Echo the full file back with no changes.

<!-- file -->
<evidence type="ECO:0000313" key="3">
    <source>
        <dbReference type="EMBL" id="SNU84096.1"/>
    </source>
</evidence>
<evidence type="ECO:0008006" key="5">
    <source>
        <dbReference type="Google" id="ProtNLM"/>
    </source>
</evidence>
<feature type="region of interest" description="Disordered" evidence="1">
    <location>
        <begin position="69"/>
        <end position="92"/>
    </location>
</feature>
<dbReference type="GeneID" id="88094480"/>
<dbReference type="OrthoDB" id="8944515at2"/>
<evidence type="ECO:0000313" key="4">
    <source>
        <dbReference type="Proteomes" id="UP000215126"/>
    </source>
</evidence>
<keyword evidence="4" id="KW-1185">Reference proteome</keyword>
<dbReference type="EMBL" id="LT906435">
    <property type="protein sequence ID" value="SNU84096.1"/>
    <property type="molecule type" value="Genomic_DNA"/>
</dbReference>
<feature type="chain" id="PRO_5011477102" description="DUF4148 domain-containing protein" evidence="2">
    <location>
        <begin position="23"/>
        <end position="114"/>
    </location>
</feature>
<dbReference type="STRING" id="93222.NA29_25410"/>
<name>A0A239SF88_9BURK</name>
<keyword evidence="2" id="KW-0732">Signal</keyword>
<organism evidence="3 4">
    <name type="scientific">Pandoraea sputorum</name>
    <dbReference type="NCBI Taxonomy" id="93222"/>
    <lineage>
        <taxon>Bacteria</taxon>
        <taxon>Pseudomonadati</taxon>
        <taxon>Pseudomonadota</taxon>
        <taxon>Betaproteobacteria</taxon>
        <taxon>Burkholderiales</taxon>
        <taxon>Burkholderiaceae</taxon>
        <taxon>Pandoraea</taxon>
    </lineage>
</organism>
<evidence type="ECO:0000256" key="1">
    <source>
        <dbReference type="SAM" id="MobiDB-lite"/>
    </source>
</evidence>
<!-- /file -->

<evidence type="ECO:0000313" key="3">
    <source>
        <dbReference type="EMBL" id="SNU84096.1"/>
    </source>
</evidence>
<evidence type="ECO:0008006" key="5">
    <source>
        <dbReference type="Google" id="ProtNLM"/>
    </source>
</evidence>
<feature type="region of interest" description="Disordered" evidence="1">
    <location>
        <begin position="69"/>
        <end position="92"/>
    </location>
</feature>
<dbReference type="GeneID" id="88094480"/>
<dbReference type="OrthoDB" id="8944515at2"/>
<evidence type="ECO:0000313" key="4">
    <source>
        <dbReference type="Proteomes" id="UP000215126"/>
    </source>
</evidence>
<keyword evidence="4" id="KW-1185">Reference proteome</keyword>
<dbReference type="EMBL" id="LT906435">
    <property type="protein sequence ID" value="SNU84096.1"/>
    <property type="molecule type" value="Genomic_DNA"/>
</dbReference>
<feature type="chain" id="PRO_5011477102" description="DUF4148 domain-containing protein" evidence="2">
    <location>
        <begin position="23"/>
        <end position="114"/>
    </location>
</feature>
<dbReference type="STRING" id="93222.NA29_25410"/>
<name>A0A239SF88_9BURK</name>
<keyword evidence="2" id="KW-0732">Signal</keyword>
<organism evidence="3 4">
    <name type="scientific">Pandoraea sputorum</name>
    <dbReference type="NCBI Taxonomy" id="93222"/>
    <lineage>
        <taxon>Bacteria</taxon>
        <taxon>Pseudomonadati</taxon>
        <taxon>Pseudomonadota</taxon>
        <taxon>Betaproteobacteria</taxon>
        <taxon>Burkholderiales</taxon>
        <taxon>Burkholderiaceae</taxon>
        <taxon>Pandoraea</taxon>
    </lineage>
</organism>
<evidence type="ECO:0000256" key="1">
    <source>
        <dbReference type="SAM" id="MobiDB-lite"/>
    </source>
</evidence>